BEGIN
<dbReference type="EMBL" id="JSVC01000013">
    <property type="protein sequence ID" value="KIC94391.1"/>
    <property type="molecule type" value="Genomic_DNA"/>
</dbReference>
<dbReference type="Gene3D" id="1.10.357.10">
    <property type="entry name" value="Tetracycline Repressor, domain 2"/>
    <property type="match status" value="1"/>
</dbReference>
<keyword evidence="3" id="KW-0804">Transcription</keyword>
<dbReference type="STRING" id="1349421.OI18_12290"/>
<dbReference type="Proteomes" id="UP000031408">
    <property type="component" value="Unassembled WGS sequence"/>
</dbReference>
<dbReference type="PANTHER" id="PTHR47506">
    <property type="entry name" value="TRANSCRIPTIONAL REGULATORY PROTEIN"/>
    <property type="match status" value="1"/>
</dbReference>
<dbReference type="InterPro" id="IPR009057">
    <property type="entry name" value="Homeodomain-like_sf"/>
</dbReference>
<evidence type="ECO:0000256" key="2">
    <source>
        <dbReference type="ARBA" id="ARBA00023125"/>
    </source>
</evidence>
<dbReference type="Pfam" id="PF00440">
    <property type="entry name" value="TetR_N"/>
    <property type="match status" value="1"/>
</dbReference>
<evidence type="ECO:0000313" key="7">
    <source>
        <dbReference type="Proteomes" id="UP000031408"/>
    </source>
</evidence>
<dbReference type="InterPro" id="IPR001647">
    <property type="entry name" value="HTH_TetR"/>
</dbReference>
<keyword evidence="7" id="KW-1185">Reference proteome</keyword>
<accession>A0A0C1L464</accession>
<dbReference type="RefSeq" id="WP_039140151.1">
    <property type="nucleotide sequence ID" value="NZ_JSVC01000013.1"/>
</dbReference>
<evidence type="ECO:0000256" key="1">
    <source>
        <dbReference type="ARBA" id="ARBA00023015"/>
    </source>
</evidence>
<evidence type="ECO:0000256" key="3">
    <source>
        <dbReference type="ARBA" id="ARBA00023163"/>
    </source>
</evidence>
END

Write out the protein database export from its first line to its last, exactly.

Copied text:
<dbReference type="EMBL" id="JSVC01000013">
    <property type="protein sequence ID" value="KIC94391.1"/>
    <property type="molecule type" value="Genomic_DNA"/>
</dbReference>
<dbReference type="Gene3D" id="1.10.357.10">
    <property type="entry name" value="Tetracycline Repressor, domain 2"/>
    <property type="match status" value="1"/>
</dbReference>
<keyword evidence="3" id="KW-0804">Transcription</keyword>
<dbReference type="STRING" id="1349421.OI18_12290"/>
<dbReference type="Proteomes" id="UP000031408">
    <property type="component" value="Unassembled WGS sequence"/>
</dbReference>
<dbReference type="PANTHER" id="PTHR47506">
    <property type="entry name" value="TRANSCRIPTIONAL REGULATORY PROTEIN"/>
    <property type="match status" value="1"/>
</dbReference>
<dbReference type="InterPro" id="IPR009057">
    <property type="entry name" value="Homeodomain-like_sf"/>
</dbReference>
<evidence type="ECO:0000256" key="2">
    <source>
        <dbReference type="ARBA" id="ARBA00023125"/>
    </source>
</evidence>
<dbReference type="Pfam" id="PF00440">
    <property type="entry name" value="TetR_N"/>
    <property type="match status" value="1"/>
</dbReference>
<evidence type="ECO:0000313" key="7">
    <source>
        <dbReference type="Proteomes" id="UP000031408"/>
    </source>
</evidence>
<dbReference type="InterPro" id="IPR001647">
    <property type="entry name" value="HTH_TetR"/>
</dbReference>
<keyword evidence="7" id="KW-1185">Reference proteome</keyword>
<accession>A0A0C1L464</accession>
<dbReference type="RefSeq" id="WP_039140151.1">
    <property type="nucleotide sequence ID" value="NZ_JSVC01000013.1"/>
</dbReference>
<evidence type="ECO:0000256" key="1">
    <source>
        <dbReference type="ARBA" id="ARBA00023015"/>
    </source>
</evidence>
<evidence type="ECO:0000256" key="3">
    <source>
        <dbReference type="ARBA" id="ARBA00023163"/>
    </source>
</evidence>